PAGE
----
2000 178,825 1,756 108,080 808,137 663,873 373,653 8,708 19,795 76,390 361,746 824 211,179 1,800,700 852,891 2,061,918 1,402,069 232,028 418,987 11,656 68,275 10,163 401,856 1,411,338 440,187 717,167 492,065 1,412,514 2,676 3,921 10,254 92,209 120,206 287,833 975,752 650,898 531,995 105,161 95,670 877 127,478 791,450 226,550 1,926,582 30,379 12,239 100,712 270,363 11,218 503,168 39,831 64,741 73 211 8 4 21,529,239 170,399 1,669 107,169 899,901 671,494 357,587 10,994 25,908 58,844 389,170 939 282,633 1,944,781 938,907 2,302,163 1,309,667 448,329 451,117 13,829 88,415 10,974 392,311 1,537,407 462,509 869,595 492,296 1,410,502 3,823 4,744 22,491 79,403 159,977 446,588 1,183,748 678,514 439,780 139,406 147,944 1,218 143,970 790,036 298,917 1,646,642 36,184 26,150 152,096 353,732 23,487 603,736 37,217 17,996 89 6 44 0 23,087,447

XI–10

STABILIZATION AND PRICE-SUPPORT PROGRAMS

Table 11-9.—Commodity Credit Corporation: Loans made in fiscal year 2000 for crop year 1999, by States and Territories 1
State or Territory Barley 1,000 dollars 0 (16) 0 0 (351) 330 0 65 0 (4) 0 (2,699) (2) 11 7 0 0 39 0 16 90 0 (47) (2,024) 0 4 (3,603) (38) 0 0 0 (33) (5) (12,854) 11 0 357 0 71 2 237 0 (8) (228) 0 264 974 (31) (12) 18 (19,459) Corn Cotton Flaxseed Honey Oats Oilseeds Peanuts 1,000 1,000 dollars dollars 0 304 0 0 0 33 0 0 0 0 1,238 0 0 0 0 0 0 (64) 21 (83) 0 0 14 0 53 0 0 0 0 0 303 0 0 (37,567) 0 0 0 0 0 0 0 0 0 0 42 0 45 0 0 0 16 0 199 0 308 0 0 0 0 0 0 162 0 0 0 (232) (3,609) 0 0 0 0 0 9 0 0 106,734 0 0 0 0 1,540 0 0 0 95 0 54 0 0 0 0 (526) 82 0 0 0 (25) 0 60 0 445 68,761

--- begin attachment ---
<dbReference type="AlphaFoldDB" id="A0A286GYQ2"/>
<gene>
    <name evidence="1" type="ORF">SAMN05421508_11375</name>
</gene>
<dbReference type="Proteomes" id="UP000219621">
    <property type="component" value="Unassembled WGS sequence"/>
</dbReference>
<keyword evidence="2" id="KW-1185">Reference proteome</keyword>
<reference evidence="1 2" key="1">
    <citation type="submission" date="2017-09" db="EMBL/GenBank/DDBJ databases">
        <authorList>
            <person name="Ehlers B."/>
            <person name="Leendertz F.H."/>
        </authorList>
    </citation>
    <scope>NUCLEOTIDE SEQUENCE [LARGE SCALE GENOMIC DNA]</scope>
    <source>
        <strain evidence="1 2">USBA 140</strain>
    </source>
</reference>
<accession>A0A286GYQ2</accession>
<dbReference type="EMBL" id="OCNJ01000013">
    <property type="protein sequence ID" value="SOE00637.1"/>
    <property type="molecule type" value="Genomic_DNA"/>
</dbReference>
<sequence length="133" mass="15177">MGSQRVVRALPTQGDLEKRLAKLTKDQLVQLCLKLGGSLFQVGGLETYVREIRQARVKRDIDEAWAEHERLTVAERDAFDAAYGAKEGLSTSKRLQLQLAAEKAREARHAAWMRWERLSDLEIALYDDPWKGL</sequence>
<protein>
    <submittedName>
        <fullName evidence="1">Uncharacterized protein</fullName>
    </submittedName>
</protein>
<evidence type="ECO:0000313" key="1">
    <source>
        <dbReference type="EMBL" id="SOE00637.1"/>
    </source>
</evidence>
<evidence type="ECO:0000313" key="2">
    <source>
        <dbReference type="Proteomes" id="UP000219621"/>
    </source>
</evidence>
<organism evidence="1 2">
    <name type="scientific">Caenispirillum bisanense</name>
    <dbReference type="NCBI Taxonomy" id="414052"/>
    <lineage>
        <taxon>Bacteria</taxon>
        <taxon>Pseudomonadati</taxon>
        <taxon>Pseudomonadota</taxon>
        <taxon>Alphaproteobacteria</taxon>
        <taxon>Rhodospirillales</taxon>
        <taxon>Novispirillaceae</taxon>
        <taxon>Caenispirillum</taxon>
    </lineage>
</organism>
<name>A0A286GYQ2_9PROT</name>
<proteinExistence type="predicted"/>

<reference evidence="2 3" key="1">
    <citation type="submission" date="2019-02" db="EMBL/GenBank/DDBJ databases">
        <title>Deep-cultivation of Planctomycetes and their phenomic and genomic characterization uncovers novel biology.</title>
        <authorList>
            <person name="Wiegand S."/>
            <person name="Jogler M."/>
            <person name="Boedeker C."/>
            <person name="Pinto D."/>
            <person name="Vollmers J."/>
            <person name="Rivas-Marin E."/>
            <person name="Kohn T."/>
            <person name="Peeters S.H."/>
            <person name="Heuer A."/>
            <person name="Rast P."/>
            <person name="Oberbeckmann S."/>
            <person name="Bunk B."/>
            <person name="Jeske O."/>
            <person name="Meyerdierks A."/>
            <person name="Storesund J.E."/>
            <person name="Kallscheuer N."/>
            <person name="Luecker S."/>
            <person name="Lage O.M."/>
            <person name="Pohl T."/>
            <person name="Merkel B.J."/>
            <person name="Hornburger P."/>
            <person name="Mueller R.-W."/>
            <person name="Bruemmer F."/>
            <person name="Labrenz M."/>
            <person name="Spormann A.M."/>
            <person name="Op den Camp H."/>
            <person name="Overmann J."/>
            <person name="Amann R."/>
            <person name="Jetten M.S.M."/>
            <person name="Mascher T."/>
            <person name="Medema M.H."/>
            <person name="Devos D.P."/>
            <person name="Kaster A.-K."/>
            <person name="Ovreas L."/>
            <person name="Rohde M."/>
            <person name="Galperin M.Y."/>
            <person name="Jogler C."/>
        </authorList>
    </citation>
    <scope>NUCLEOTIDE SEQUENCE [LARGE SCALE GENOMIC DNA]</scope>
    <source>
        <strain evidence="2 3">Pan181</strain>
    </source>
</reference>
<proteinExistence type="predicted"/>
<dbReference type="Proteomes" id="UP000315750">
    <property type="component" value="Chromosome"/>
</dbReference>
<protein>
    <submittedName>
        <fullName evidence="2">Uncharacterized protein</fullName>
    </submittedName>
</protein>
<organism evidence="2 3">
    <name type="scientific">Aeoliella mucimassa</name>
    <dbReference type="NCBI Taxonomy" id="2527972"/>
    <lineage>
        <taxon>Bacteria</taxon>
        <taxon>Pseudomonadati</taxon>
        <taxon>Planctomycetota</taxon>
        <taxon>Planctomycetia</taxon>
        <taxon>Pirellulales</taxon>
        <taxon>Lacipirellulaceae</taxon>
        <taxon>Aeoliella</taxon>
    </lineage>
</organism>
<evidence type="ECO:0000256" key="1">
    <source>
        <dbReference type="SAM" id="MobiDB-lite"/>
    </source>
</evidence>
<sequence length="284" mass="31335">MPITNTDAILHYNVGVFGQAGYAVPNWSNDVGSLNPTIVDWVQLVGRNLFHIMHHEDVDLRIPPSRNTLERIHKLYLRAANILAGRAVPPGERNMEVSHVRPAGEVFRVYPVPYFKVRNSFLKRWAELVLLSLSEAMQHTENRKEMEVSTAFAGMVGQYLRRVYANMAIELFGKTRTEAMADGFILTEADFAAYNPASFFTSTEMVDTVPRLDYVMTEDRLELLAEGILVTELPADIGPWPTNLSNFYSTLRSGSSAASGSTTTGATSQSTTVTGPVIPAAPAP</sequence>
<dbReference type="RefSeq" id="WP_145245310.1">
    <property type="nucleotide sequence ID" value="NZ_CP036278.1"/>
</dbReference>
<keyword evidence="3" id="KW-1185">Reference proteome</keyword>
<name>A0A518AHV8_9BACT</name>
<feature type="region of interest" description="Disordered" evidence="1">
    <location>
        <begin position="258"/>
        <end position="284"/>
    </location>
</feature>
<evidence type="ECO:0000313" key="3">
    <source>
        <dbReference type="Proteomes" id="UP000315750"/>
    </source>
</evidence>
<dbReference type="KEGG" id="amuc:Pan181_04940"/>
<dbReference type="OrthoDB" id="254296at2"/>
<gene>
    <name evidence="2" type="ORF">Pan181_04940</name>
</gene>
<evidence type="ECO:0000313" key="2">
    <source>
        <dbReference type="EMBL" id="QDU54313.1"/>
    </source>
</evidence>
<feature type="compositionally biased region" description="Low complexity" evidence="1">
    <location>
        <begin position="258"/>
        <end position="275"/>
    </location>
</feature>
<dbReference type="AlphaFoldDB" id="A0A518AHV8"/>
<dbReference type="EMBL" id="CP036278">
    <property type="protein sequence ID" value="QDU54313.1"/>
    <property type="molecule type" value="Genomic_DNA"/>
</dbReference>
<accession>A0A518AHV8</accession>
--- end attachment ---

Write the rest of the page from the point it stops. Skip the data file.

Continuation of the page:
Alabama ................................................. Alaska .................................................... Arizona ................................................... Arkansas ................................................ California ................................................ Colorado ................................................ Connecticut ............................................ Delaware ................................................ Florida .................................................... Georgia .................................................. Hawaii .................................................... Idaho ...................................................... Illinois ..................................................... Indiana ................................................... Iowa ....................................................... Kansas ................................................... KCMO Commodity OPS ........................ Kentucky ................................................ Louisiana ............................................... Maine ..................................................... Maryland ................................................ Massachusetts ....................................... Michigan ................................................ Minnesota .............................................. Mississippi ............................................. Missouri ................................................. Montana ................................................. Nebraska ............................................... Nevada .................................................. New Jersey ............................................ New Mexico ........................................... New York ............................................... North Carolina ....................................... North Dakota ......................................... Ohio ....................................................... Oklahoma .............................................. Oregon ................................................... Peanut Associations .............................. Pennsylvania ......................................... South Carolina ....................................... South Dakota ......................................... Tennessee ............................................. Texas ..................................................... Utah ....................................................... Vermont ................................................. Virginia ................................................... Washington ............................................ West Virginia ......................................... Wisconsin .............................................. Wyoming ................................................ Total ................................................ See footnotes at end of table.